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Date:	Wed, 30 Jul 2014 13:55:48 -0700 (PDT)
From:	David Miller <davem@...emloft.net>
To:	dborkman@...hat.com
Cc:	netdev@...r.kernel.org, hannes@...essinduktion.org
Subject: Re: [PATCH net-next] random32: mix in entropy from core to late
 initcall

From: Daniel Borkmann <dborkman@...hat.com>
Date: Mon, 28 Jul 2014 14:01:38 +0200

> From: Hannes Frederic Sowa <hannes@...essinduktion.org>
> 
> Currently, we have a 3-stage seeding process in prandom():
> 
> Phase 1 is from the early actual initialization of prandom()
> subsystem which happens during core_initcall() and remains
> most likely until the beginning of late_initcall() phase.
> Here, the system might not have enough entropy available
> for seeding with strong randomness from the random driver.
> That means, we currently have a 32bit weak LCG() seeding
> the PRNG status register 1 and mixing that successively
> into the other 3 registers just to get it up and running.
> 
> Phase 2 starts with late_initcall() phase resp. when the
> random driver has initialized its non-blocking pool with
> enough entropy. At that time, we throw away *all* inner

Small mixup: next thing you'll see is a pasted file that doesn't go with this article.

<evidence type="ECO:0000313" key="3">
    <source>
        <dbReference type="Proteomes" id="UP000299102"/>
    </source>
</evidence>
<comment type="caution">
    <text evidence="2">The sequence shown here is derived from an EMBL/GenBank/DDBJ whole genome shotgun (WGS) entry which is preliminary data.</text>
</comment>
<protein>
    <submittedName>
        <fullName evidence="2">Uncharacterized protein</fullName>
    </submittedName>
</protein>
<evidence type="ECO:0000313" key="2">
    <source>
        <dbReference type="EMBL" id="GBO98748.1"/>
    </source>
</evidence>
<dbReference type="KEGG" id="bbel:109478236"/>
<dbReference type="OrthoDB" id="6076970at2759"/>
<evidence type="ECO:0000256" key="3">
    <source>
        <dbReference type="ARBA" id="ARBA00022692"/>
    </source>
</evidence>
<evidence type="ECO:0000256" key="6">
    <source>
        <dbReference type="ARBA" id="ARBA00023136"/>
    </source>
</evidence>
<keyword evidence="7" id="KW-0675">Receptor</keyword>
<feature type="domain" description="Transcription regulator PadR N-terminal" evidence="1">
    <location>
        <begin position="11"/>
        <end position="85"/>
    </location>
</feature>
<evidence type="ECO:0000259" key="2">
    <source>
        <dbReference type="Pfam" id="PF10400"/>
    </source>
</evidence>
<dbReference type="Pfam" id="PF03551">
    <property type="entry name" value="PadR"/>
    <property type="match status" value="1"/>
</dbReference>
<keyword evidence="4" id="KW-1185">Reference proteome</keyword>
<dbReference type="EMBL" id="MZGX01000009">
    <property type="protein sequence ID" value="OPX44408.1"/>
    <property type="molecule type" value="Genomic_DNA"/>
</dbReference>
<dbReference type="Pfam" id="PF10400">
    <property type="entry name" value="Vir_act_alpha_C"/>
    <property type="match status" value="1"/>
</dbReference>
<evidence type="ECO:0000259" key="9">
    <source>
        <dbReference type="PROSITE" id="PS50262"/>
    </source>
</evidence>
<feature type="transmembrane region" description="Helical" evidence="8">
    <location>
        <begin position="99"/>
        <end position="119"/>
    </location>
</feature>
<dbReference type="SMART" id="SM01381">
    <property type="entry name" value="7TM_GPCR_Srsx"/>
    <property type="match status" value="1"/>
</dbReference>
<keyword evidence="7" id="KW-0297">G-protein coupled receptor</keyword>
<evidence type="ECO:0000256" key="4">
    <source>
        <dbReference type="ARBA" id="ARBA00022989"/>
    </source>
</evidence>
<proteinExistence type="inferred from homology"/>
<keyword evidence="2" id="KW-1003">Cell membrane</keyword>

> state from its 4 registers and do a full reseed with strong
> randomness.
> 
> Phase 3 starts right after that and does a periodic reseed
> with random slack of status register 1 by a strong random
> source again.
> 
> A problem in phase 1 is that during bootup data structures
> can be initialized, e.g. on module load time, and thus access
> a weakly seeded prandom and are never changed for the rest
> of their live-time, thus carrying along the results from a
> week seed. Lets make sure that current but also future users
> access a possibly better early seeded prandom.
> 
> This patch therefore improves phase 1 by trying to make it
> more 'unpredictable' through mixing in seed from a possible
> hardware source. Now, the mix-in xors inner state with the
> outcome of either of the two functions arch_get_random_{,seed}_int(),
> preferably arch_get_random_seed_int() as it likely represents
> a non-deterministic random bit generator in hw rather than
> a cryptographically secure PRNG in hw. However, not all might
> have the first one, so we use the PRNG as a fallback if
> available. As we xor the seed into the current state, the
> worst case would be that a hardware source could be unverifiable
> compromised or backdoored. In that case nevertheless it
> would be as good as our original early seeding function
> prandom_seed_very_weak() since we mix through xor which is
> entropy preserving.
> 
> Joint work with Daniel Borkmann.
> 
> Signed-off-by: Daniel Borkmann <dborkman@...hat.com>
> Signed-off-by: Hannes Frederic Sowa <hannes@...essinduktion.org>

Looks great, applied, thanks everyone.
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